Advocating for what Matters

Nutrition is at the forefront in the effort to provide children an opportunity for healthy growth and development.  Poverty underlines areas where children and families are in grave need of advocacy.  UNICEF (2013) published a report in which supportive strategies target the 1,000 days from conception to two years of age.  The interventions support, and practices help to educate and establish community involvement in the health, wellness, and development of child, family, and thus the community as a whole.  Through community engaged intervention, education goes a long way for everyone.  More importantly, UNICEF members devote precious efforts to move policy and legislations towards effective and proactive measure that can be applied for the long term wellness of their citizens.  It is important to understand that interventions is the guiding force for change, but policy, governmental support, and community involvement must move together to provide the best possible future.  The following is a highlight of key components and interventions of an infant and young child feeding strategy that promotes wellness from the very beginnings of life.

Legislation

• Marketing of breastmilk substitutes

 • Maternity protection skilled support by the health system •

Curriculum development for IYCF (infant and young child feeding)

• IYCF counseling and other support services

• Capacity development for health providers

 • Institutionalization of the Baby-Friendly Hospital Initiative

Community-based counseling and support

 • Established community-based integrated IYCF counseling services

 • Mother support groups

 Communication

• Communication for behavior and social change

 Additional complementary feeding options

• Improving the quality of complementary foods through locally available ingredients

• Increasing agricultural production

 • Provision of nutrition supplements and foods

• Social protection schemes

 IYCF in difficult circumstances

• HIV and infant feeding

 • IYCF in emergencies

As with all things UNICEF, research and data help to establish the focus of need in varying communities. The programs, practices and advocacy efforts move forward towards social change by enlightening and educating policy makers of the benefits of change.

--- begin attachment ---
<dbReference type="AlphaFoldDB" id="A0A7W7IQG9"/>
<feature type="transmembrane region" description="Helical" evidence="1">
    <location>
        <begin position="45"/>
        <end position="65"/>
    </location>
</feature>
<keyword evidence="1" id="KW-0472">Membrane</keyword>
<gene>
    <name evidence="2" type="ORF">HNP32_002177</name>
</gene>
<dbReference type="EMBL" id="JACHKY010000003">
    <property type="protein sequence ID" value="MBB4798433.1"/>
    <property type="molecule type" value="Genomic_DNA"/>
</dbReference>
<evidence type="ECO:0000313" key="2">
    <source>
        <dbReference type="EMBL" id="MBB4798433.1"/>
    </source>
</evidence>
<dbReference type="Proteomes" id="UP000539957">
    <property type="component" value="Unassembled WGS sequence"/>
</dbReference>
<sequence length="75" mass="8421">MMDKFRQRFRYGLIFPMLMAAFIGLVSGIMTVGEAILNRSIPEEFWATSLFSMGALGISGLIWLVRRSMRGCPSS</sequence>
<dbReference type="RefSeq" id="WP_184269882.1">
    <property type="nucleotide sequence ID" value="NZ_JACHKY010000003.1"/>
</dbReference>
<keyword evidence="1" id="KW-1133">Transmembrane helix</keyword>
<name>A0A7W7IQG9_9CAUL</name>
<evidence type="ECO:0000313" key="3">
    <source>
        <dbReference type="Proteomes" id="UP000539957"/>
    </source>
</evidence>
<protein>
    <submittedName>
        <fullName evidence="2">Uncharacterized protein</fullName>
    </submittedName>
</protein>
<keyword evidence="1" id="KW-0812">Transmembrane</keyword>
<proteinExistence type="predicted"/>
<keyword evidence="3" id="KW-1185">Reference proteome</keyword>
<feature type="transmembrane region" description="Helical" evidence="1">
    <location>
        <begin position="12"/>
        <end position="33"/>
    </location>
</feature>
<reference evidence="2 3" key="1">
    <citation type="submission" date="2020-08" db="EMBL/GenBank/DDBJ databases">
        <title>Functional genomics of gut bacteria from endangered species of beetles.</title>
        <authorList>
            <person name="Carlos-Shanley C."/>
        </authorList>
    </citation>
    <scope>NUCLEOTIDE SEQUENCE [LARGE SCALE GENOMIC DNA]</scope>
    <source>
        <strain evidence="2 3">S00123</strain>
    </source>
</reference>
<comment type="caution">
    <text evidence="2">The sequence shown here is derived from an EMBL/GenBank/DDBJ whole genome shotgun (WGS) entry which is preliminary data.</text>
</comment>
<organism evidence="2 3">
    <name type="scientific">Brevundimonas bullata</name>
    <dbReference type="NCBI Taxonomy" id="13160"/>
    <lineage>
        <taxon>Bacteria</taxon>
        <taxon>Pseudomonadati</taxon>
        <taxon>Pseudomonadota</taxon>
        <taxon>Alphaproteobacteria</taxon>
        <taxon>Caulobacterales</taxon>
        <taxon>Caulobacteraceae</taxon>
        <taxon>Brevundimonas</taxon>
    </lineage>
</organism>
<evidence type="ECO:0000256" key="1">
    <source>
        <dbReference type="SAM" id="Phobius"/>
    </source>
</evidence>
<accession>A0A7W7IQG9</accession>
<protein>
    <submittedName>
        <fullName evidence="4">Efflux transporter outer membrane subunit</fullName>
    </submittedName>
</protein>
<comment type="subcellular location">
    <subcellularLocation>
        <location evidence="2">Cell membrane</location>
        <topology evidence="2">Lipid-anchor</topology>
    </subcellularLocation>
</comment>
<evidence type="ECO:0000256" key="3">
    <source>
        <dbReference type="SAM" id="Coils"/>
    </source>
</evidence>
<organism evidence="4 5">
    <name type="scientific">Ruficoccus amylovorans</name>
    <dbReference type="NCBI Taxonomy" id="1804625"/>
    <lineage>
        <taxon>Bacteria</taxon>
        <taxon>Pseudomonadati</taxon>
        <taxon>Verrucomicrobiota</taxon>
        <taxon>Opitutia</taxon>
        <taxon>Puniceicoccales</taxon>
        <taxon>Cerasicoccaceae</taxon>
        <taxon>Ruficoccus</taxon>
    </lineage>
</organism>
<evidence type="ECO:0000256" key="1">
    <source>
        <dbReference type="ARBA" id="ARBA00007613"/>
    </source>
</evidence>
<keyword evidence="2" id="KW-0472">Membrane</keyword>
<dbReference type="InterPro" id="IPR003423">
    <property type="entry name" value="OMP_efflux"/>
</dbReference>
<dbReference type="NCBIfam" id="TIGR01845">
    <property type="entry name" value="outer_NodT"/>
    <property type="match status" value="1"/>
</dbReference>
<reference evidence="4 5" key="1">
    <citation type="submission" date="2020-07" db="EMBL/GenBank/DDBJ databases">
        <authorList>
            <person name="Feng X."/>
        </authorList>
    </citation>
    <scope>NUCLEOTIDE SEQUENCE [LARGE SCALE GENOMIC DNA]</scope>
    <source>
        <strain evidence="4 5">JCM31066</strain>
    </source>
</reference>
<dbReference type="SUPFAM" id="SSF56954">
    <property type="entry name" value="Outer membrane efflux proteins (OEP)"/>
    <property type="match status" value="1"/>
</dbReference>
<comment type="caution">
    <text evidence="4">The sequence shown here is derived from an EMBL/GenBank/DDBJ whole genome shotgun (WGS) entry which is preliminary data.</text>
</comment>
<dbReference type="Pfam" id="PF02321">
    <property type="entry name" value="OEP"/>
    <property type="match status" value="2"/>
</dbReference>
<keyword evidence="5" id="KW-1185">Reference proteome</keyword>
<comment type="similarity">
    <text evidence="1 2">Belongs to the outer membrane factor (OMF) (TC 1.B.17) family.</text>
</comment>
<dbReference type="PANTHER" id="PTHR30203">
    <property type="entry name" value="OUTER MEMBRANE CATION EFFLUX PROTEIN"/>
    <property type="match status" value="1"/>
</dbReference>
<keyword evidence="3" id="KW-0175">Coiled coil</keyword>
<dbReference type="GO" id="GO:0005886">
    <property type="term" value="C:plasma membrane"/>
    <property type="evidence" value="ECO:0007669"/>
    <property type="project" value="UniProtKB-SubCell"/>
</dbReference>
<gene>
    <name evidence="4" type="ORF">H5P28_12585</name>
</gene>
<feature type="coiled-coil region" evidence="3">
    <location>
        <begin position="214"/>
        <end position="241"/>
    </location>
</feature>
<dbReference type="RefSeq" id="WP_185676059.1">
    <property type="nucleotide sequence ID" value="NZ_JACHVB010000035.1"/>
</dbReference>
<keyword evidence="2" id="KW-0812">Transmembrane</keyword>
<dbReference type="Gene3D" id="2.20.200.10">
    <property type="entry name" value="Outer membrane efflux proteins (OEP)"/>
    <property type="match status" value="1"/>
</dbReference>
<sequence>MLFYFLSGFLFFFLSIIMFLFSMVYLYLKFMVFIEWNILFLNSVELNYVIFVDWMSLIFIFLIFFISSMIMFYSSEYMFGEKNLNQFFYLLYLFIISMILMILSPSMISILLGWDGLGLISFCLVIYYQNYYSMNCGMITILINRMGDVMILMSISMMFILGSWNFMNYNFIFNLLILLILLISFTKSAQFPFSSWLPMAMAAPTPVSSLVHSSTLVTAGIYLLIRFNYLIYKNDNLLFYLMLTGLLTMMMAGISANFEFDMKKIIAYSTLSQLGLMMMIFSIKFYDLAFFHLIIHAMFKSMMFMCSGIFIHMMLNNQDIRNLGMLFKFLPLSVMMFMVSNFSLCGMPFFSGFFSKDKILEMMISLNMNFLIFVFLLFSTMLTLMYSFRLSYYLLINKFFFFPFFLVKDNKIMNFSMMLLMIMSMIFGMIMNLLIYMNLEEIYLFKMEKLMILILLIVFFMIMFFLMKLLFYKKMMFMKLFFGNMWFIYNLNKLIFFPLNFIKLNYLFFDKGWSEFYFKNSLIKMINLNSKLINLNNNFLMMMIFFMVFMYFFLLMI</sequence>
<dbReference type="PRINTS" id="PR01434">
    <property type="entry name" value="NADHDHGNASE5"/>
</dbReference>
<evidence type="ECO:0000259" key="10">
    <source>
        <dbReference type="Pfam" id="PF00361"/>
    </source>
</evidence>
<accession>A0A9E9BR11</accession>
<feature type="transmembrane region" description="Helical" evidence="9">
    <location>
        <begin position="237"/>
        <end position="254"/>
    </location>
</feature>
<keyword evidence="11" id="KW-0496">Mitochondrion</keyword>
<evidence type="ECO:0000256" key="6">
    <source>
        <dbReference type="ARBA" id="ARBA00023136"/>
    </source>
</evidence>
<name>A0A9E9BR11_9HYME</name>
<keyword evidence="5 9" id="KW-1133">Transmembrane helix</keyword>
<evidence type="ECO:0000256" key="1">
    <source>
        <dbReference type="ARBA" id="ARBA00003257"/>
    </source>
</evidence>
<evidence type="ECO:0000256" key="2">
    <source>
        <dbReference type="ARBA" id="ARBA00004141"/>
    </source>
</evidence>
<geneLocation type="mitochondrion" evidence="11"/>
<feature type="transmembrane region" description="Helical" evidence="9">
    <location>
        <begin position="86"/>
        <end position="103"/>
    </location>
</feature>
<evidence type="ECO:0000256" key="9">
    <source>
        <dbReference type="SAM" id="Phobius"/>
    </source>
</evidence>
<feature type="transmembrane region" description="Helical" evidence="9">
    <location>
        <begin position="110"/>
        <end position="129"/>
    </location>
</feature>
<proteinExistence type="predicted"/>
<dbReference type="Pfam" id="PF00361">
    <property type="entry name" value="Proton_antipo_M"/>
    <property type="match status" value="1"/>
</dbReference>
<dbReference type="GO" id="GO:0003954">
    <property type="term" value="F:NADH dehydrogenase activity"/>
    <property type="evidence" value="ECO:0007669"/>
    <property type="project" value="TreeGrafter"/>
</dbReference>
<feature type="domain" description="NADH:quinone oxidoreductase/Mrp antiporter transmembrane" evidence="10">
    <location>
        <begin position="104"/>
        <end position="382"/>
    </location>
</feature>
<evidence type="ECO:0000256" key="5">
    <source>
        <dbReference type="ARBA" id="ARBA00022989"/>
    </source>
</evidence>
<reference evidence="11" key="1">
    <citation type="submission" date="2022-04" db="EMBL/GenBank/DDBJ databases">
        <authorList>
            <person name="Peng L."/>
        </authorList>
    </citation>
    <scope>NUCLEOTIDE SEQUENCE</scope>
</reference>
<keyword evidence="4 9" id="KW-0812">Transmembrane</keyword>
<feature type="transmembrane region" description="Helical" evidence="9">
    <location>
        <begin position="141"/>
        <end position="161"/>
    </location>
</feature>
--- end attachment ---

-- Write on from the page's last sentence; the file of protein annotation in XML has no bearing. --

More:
Source: UNICEF (2020). Improving child nutrition: The achievable imperative for global progress. https://www.unicef.org/publications/files/Nutrition_Report_final_lo_res_8_April.pdf

Published by emijg1015

I began my road to profession during my high school years. I started at a day care center. During my stead, I pursued my love for hospitality and enrolled at the Hudson County Community College Culinary Arts program. Since then, I dedicated a good portion of time in the food and beverage industry. I was always too happy to work and be engaged in every aspect, including doing dishes and mopping to bathrooms and trash. I learned early on that hard work and dedication defined who I was, who I am, and who I will be. During a time of temporary relocation I took on a role as Case Manager for a mostly Hispanic community. Here I fell in love with psychology. Soon after going back home I enrolled in the Psychology program at Argosy University in Sarasota Florida. I applied much of what I learned to how I performed my duties, how I made hiring choices, and more importantly, how to be. On the home front, I applied what I learned when engaging with my family and friends, and in doing so, I have been privileged to inspire my grandchildren to grow up with curiosity and a deep love for adventure. My family is my ultimate love, and my grandkids are my greatest motivators for wanting to pursue an educational path that allows me the opportunity to inspire a young mind. Taking a moment to reflect, I have come full circle. Evaluating the things that I have done, and the strides I have made towards positive professional growth, I return to the place where it all began, school and child care.

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